[Poet Carol Ellis returns with a new poem, "In the rooms of childhood," which won the second prize in the hotly-contested "Free Verse" category -- 173 entries --- of this year's Oregon State Poetry Association competition. Carol has been invited to read her poem at the OSPA conference in Eugene later this month. It will also be published in the Verseweaver anthology later this year.]
In the rooms of childhood
there are tall ceilings, dark furniture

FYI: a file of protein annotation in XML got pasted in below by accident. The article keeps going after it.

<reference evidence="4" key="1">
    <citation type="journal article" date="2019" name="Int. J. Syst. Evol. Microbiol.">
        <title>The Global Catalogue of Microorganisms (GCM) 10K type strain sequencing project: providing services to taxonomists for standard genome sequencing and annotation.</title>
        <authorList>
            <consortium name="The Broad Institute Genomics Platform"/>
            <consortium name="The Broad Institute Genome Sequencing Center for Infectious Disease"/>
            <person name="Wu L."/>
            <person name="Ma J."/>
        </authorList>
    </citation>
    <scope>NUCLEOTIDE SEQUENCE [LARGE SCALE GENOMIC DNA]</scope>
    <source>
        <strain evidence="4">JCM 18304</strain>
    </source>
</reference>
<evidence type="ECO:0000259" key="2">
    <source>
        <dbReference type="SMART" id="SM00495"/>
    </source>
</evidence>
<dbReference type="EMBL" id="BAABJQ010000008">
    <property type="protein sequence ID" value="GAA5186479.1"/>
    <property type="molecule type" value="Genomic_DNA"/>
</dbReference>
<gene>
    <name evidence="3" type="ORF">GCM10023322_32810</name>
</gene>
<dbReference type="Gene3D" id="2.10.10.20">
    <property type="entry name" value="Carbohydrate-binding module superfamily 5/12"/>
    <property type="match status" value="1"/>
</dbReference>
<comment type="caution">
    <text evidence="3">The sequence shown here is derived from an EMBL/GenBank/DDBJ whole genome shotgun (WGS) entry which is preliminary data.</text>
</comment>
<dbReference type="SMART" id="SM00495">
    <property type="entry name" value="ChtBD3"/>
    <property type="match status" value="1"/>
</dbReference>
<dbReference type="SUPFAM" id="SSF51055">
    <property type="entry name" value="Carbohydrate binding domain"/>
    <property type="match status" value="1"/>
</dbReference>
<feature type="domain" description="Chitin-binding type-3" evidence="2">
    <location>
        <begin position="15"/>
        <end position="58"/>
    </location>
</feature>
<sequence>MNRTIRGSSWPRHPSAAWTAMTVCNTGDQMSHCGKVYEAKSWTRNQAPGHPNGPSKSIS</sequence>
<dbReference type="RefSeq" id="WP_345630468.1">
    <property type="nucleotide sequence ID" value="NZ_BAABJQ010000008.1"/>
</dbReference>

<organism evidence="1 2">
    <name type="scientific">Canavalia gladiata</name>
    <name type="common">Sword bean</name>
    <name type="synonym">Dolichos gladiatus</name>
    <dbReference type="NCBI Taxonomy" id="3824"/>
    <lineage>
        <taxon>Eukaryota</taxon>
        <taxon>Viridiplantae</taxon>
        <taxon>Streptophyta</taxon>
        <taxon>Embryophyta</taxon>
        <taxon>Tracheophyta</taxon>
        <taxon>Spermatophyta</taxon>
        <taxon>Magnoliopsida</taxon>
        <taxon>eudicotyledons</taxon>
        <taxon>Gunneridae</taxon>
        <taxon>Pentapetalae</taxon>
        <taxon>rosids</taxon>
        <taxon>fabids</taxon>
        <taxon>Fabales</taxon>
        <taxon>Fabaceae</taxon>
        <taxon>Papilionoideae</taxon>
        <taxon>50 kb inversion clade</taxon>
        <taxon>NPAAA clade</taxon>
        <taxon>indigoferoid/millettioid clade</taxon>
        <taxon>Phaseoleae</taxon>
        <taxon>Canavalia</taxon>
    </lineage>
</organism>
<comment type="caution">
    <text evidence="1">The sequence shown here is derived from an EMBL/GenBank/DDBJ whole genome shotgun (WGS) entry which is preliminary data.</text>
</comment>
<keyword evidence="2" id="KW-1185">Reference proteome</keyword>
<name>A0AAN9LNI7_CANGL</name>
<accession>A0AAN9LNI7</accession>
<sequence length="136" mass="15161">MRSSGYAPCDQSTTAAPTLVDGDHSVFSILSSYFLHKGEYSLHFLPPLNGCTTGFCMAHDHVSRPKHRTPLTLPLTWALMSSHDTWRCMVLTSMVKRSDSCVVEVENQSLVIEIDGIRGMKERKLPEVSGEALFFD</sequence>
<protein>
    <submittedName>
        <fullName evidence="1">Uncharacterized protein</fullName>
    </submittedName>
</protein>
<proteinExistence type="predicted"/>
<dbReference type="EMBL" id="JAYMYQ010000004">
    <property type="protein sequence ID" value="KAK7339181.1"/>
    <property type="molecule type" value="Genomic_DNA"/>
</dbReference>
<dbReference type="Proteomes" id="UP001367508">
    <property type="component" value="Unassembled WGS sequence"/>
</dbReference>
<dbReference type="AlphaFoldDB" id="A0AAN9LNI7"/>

looms above me, the radio speaks
into pervasive silence.
I’m sitting close to father, quiet,
involved in the radio story.
He leans back, shirt collar open, one arm
resting on the couch, cigarette in hand.
I like to watch his face, deep blue eyes,
small mustache, thin mouth with a grimace
of smile. When the Lone Ranger rides into night
a drumbeat of hooves fills the living room.
Other girls have loud fathers, who sometimes curse
and sit in their kitchens in white t-shirts.
They like to lift the girls high up to shoulders
and carry them, laughing, to bed.
For me there is quiet and the radio story,
outside there may be snow.